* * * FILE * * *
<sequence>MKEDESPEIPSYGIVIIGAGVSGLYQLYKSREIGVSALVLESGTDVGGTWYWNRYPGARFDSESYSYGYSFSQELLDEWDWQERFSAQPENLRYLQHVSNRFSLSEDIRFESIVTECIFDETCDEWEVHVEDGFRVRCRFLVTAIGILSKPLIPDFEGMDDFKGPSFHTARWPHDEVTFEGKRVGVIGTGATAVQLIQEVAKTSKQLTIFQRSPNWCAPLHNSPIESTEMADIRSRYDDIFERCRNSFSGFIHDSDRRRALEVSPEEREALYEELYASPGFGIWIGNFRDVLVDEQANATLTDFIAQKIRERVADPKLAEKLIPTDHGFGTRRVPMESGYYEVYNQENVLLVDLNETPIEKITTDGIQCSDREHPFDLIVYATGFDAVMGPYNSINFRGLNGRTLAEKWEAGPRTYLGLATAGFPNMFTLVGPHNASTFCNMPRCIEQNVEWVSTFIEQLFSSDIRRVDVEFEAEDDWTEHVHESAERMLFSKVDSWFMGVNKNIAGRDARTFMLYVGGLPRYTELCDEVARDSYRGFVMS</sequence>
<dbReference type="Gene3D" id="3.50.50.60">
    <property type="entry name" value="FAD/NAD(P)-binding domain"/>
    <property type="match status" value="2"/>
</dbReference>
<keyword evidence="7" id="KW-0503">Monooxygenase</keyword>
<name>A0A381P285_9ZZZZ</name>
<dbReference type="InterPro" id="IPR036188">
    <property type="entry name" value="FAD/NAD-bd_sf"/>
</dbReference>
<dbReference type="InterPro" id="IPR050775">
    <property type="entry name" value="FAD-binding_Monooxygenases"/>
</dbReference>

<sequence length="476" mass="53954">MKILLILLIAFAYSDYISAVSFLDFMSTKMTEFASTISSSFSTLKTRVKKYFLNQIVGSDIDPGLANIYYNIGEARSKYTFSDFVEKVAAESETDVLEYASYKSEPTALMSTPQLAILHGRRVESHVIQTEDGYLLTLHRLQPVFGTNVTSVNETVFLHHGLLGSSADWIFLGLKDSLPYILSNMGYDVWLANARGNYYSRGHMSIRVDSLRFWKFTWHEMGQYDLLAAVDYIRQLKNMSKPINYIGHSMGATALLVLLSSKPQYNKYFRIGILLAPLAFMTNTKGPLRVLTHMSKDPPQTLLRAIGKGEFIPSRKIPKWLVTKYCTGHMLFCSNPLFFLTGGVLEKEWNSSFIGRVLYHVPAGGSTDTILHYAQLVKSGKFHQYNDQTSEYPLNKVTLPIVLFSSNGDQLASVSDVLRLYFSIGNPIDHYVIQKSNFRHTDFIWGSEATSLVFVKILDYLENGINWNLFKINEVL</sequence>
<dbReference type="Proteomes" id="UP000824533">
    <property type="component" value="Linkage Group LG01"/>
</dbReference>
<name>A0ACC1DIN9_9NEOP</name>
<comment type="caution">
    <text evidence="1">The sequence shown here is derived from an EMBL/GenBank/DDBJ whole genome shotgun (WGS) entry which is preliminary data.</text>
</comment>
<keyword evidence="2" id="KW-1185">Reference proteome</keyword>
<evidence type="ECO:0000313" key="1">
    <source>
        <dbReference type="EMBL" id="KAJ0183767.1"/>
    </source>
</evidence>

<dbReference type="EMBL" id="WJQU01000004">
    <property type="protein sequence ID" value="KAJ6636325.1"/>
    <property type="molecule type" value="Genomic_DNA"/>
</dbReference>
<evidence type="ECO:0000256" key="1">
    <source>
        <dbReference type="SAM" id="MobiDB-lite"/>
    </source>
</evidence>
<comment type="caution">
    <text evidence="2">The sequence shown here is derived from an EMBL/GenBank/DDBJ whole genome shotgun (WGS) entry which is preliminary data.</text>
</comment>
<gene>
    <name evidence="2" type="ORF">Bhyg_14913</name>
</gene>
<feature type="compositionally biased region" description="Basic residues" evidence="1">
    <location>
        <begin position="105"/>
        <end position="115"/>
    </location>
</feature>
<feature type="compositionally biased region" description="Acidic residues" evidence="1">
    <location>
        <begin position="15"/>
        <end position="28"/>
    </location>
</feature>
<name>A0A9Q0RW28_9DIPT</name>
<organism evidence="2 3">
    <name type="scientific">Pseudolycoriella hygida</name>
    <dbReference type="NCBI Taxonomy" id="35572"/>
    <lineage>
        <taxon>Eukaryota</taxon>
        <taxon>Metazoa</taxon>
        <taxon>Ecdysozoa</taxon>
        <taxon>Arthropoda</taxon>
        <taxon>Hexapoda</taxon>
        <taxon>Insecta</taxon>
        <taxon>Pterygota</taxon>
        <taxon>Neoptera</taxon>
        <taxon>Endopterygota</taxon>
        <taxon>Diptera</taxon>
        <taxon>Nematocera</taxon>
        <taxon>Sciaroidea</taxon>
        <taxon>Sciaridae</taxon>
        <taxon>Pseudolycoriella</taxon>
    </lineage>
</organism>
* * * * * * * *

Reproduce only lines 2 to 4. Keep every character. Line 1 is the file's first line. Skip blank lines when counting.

<dbReference type="Gene3D" id="3.50.50.60">
    <property type="entry name" value="FAD/NAD(P)-binding domain"/>
    <property type="match status" value="2"/>